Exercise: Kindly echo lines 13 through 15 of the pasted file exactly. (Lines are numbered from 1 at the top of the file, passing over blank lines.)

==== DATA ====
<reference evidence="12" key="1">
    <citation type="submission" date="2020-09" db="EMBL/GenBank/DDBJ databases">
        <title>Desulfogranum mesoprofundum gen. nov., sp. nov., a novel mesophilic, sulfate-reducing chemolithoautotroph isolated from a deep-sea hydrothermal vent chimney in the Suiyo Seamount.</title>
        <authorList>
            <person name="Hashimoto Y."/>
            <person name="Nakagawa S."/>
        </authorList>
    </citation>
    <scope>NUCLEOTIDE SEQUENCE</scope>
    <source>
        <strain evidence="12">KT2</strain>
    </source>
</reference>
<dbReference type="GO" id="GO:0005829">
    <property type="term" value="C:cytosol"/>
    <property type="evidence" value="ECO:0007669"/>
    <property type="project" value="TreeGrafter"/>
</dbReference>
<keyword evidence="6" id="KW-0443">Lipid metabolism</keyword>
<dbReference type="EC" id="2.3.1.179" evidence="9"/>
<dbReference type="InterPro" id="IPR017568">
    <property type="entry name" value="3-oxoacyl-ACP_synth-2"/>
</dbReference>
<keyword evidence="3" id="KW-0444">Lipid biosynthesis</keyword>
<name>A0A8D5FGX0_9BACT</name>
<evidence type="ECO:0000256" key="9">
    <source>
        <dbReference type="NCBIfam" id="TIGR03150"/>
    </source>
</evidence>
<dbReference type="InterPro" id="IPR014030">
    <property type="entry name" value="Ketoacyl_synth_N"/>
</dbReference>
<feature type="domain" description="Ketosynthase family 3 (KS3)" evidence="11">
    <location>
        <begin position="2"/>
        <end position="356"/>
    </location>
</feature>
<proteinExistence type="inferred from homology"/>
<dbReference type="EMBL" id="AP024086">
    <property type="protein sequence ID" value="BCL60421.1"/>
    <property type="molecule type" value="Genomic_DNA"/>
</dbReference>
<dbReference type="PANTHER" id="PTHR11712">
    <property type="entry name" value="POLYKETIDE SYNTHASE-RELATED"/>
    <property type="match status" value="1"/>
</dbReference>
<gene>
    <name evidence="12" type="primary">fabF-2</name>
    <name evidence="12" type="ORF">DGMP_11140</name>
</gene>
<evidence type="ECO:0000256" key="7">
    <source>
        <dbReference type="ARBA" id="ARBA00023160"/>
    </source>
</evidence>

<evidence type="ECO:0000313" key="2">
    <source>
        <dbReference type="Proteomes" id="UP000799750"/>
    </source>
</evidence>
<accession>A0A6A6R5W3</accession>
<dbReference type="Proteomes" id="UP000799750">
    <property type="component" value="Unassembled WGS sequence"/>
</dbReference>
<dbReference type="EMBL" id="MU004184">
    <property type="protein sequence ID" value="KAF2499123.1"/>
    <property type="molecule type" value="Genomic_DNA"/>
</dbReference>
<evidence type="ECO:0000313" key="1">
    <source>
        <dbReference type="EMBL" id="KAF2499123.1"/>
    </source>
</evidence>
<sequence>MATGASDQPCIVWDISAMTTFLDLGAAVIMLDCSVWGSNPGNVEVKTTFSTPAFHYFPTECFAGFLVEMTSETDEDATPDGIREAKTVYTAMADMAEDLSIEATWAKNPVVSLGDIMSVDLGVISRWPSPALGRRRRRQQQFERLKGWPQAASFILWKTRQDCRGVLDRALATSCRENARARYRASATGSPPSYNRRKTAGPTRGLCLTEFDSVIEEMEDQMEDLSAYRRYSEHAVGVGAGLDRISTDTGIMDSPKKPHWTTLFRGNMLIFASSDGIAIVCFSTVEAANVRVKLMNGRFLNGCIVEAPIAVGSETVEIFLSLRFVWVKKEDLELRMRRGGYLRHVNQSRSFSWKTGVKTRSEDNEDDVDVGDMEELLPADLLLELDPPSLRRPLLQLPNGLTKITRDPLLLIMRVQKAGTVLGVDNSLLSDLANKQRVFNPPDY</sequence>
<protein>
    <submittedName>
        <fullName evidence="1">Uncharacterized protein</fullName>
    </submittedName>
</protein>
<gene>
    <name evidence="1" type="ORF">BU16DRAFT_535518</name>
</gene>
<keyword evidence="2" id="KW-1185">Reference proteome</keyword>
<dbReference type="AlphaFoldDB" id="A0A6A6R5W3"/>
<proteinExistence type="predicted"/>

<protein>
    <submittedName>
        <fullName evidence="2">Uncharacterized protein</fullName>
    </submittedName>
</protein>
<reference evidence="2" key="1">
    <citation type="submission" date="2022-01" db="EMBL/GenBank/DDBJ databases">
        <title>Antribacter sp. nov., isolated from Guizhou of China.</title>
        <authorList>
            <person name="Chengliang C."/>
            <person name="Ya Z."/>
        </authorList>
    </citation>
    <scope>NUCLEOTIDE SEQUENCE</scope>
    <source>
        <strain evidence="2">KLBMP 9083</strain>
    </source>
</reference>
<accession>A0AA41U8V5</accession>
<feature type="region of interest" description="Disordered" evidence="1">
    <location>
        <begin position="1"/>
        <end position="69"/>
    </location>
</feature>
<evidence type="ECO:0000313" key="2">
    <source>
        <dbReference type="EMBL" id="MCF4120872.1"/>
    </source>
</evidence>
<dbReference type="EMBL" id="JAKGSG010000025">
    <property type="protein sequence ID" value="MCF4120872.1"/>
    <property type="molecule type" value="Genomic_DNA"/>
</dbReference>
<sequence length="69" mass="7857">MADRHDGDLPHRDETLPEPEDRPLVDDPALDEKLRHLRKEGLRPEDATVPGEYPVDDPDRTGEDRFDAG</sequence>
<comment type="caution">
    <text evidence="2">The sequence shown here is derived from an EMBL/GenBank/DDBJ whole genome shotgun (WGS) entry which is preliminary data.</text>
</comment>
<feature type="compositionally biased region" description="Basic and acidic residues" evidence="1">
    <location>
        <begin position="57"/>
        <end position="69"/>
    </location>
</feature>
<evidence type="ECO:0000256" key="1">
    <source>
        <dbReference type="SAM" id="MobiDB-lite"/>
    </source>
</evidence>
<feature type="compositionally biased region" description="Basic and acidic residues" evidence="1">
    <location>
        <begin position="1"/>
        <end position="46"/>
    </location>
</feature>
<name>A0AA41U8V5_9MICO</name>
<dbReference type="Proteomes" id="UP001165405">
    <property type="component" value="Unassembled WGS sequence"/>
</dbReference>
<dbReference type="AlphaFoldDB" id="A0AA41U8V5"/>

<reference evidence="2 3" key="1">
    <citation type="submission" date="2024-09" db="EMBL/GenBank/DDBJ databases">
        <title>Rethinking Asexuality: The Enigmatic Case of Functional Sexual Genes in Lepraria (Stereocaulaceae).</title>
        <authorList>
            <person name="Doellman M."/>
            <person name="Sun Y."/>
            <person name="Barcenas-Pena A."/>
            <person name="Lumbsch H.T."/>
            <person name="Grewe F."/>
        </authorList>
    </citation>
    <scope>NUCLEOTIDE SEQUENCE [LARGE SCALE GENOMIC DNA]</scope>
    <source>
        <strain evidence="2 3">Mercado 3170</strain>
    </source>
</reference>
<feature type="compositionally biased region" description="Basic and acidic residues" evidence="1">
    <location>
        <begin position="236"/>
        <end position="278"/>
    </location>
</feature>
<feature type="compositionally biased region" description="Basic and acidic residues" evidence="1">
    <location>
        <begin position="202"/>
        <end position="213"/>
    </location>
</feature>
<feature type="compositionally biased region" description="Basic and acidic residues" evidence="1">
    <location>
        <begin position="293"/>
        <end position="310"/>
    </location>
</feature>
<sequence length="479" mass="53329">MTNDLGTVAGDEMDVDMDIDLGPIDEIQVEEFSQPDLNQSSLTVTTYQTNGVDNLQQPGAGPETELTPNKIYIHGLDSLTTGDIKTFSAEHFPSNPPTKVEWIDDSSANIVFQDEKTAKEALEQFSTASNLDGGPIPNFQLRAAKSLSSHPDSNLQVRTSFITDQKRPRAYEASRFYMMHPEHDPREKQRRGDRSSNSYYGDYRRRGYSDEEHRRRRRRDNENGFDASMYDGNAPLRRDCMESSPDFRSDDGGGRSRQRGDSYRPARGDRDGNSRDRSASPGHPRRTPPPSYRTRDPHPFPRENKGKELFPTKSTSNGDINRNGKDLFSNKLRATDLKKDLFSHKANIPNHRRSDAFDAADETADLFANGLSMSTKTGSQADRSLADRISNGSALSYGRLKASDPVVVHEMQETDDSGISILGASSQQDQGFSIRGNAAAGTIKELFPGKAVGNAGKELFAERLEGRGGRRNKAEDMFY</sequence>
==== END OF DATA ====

</reference>
<dbReference type="GO" id="GO:0005829">
    <property type="term" value="C:cytosol"/>